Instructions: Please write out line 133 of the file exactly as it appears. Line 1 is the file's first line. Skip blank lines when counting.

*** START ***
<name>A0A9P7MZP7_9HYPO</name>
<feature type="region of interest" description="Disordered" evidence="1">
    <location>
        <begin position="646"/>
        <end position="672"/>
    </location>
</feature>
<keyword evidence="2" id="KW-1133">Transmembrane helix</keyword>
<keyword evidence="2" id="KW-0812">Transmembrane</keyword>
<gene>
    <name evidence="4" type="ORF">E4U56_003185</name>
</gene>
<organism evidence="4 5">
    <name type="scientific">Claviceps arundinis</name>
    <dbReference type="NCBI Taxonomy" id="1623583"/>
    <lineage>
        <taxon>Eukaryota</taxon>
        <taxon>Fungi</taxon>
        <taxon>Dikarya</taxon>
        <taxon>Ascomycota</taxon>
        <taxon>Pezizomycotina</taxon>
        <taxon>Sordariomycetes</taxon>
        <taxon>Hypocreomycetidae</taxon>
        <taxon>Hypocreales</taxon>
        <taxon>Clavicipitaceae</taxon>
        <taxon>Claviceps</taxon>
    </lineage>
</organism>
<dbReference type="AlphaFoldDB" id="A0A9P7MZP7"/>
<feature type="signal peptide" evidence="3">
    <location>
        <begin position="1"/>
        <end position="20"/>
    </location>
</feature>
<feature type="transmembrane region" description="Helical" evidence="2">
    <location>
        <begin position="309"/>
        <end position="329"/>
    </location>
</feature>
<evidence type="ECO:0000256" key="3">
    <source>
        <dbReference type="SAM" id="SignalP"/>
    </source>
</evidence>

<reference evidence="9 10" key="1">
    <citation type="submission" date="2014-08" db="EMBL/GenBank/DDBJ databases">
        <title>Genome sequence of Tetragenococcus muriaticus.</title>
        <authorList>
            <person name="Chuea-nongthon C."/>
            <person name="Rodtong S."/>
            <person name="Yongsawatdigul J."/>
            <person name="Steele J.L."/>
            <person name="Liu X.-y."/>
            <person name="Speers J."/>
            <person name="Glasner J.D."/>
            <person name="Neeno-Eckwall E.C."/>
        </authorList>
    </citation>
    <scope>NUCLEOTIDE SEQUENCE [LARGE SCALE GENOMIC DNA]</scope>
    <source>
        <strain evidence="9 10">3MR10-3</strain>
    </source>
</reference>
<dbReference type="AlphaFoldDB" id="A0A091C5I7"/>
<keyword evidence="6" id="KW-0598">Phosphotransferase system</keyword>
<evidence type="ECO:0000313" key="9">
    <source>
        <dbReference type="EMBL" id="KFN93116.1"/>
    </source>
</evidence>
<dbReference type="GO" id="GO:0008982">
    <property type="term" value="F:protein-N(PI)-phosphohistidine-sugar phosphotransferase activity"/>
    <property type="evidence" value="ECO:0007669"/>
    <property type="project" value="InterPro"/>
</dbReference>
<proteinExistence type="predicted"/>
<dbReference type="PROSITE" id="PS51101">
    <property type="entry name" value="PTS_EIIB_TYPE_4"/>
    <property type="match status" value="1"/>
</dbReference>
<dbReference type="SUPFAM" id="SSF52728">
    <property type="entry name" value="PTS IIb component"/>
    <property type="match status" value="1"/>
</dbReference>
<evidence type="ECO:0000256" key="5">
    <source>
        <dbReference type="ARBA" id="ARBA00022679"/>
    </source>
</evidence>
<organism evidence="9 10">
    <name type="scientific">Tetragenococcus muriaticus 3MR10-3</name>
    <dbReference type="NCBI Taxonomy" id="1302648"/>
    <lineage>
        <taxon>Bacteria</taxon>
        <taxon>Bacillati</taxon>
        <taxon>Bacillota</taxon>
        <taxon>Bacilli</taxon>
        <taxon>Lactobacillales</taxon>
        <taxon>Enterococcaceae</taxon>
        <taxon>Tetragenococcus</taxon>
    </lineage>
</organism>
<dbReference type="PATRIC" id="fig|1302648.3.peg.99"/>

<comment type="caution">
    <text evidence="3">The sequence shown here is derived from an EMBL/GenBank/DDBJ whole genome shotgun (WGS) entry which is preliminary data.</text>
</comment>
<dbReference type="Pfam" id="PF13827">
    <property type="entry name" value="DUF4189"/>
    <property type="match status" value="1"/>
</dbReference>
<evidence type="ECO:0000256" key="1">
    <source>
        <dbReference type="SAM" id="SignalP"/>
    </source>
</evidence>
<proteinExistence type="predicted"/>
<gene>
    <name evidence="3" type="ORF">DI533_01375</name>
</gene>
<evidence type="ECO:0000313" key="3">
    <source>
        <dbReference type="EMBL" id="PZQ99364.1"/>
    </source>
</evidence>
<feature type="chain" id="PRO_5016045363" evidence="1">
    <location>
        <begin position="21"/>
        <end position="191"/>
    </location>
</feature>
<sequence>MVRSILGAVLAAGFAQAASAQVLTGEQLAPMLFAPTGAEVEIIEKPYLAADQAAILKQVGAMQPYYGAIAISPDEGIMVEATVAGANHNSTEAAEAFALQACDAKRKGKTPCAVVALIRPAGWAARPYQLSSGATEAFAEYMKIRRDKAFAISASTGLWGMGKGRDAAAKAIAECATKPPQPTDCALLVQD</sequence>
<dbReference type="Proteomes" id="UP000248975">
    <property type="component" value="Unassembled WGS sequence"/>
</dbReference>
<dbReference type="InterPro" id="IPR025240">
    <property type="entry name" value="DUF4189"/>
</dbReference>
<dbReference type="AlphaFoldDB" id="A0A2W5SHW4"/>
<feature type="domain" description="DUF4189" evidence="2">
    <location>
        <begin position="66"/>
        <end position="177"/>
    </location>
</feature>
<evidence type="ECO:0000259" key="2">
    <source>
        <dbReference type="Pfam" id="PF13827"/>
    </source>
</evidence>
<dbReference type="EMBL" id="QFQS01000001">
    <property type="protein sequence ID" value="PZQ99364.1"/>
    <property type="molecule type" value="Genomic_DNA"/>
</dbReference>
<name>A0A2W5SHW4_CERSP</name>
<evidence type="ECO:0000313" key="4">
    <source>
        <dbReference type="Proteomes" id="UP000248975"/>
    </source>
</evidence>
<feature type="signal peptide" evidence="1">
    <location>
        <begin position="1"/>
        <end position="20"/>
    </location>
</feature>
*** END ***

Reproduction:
<sequence>MVRSILGAVLAAGFAQAASAQVLTGEQLAPMLFAPTGAEVEIIEKPYLAADQAAILKQVGAMQPYYGAIAISPDEGIMVEATVAGANHNSTEAAEAFALQACDAKRKGKTPCAVVALIRPAGWAARPYQLSSGATEAFAEYMKIRRDKAFAISASTGLWGMGKGRDAAAKAIAECATKPPQPTDCALLVQD</sequence>